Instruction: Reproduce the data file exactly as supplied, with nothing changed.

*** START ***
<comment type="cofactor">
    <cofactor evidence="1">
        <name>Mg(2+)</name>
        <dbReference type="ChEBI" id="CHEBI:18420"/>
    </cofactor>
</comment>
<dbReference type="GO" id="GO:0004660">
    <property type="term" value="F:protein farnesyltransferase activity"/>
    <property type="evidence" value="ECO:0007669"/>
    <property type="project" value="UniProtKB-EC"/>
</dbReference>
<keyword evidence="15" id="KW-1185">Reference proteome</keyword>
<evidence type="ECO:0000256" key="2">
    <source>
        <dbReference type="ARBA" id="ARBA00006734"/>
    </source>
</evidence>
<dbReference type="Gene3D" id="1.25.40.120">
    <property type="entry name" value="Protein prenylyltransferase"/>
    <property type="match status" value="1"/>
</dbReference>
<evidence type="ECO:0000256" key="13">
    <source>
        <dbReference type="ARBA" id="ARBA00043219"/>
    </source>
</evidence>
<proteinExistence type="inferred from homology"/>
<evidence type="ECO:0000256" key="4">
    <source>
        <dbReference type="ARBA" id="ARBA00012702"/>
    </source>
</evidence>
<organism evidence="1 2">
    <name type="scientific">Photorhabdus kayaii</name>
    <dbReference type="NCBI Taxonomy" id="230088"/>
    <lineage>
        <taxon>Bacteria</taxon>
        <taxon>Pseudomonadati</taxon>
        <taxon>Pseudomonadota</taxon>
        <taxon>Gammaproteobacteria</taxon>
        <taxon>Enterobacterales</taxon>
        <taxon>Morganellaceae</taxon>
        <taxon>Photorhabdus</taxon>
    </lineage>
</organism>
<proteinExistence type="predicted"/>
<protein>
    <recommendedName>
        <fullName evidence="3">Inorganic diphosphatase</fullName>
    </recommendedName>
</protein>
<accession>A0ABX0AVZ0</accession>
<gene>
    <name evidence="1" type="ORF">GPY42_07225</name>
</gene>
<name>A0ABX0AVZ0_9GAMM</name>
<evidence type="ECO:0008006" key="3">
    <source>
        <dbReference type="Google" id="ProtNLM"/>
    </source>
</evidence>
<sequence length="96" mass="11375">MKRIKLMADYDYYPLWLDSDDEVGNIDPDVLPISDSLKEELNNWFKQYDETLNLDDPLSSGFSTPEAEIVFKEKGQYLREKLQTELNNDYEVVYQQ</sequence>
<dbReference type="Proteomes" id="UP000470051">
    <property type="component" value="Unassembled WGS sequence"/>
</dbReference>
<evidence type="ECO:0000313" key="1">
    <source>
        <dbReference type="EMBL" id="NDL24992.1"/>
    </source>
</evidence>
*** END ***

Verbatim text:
<comment type="cofactor">
    <cofactor evidence="1">
        <name>Mg(2+)</name>
        <dbReference type="ChEBI" id="CHEBI:18420"/>
    </cofactor>
</comment>
<dbReference type="GO" id="GO:0004660">
    <property type="term" value="F:protein farnesyltransferase activity"/>
    <property type="evidence" value="ECO:0007669"/>
    <property type="project" value="UniProtKB-EC"/>
</dbReference>
<keyword evidence="15" id="KW-1185">Reference proteome</keyword>
<evidence type="ECO:0000256" key="2">
    <source>
        <dbReference type="ARBA" id="ARBA00006734"/>
    </source>
</evidence>
<dbReference type="Gene3D" id="1.25.40.120">
    <property type="entry name" value="Protein prenylyltransferase"/>
    <property type="match status" value="1"/>
</dbReference>
<evidence type="ECO:0000256" key="13">
    <source>
        <dbReference type="ARBA" id="ARBA00043219"/>
    </source>
</evidence>
<proteinExistence type="inferred from homology"/>
<evidence type="ECO:0000256" key="4">
    <source>
        <dbReference type="ARBA" id="ARBA00012702"/>
    </source>
</evidence>
<organism evidence="1 2">
    <name type="scientific">Photorhabdus kayaii</name>
    <dbReference type="NCBI Taxonomy" id="230088"/>
    <lineage>
        <taxon>Bacteria</taxon>
        <taxon>Pseudomonadati</taxon>
        <taxon>Pseudomonadota</taxon>
        <taxon>Gammaproteobacteria</taxon>
        <taxon>Enterobacterales</taxon>
        <taxon>Morganellaceae</taxon>
        <taxon>Photorhabdus</taxon>
    </lineage>
</organism>
<proteinExistence type="predicted"/>
<protein>
    <recommendedName>
        <fullName evidence="3">Inorganic diphosphatase</fullName>
    </recommendedName>
</protein>
<accession>A0ABX0AVZ0</accession>
<gene>
    <name evidence="1" type="ORF">GPY42_07225</name>
</gene>
<name>A0ABX0AVZ0_9GAMM</name>
<evidence type="ECO:0008006" key="3">
    <source>
        <dbReference type="Google" id="ProtNLM"/>
    </source>
</evidence>
<sequence length="96" mass="11375">MKRIKLMADYDYYPLWLDSDDEVGNIDPDVLPISDSLKEELNNWFKQYDETLNLDDPLSSGFSTPEAEIVFKEKGQYLREKLQTELNNDYEVVYQQ</sequence>
<dbReference type="Proteomes" id="UP000470051">
    <property type="component" value="Unassembled WGS sequence"/>
</dbReference>
<evidence type="ECO:0000313" key="1">
    <source>
        <dbReference type="EMBL" id="NDL24992.1"/>
    </source>
</evidence>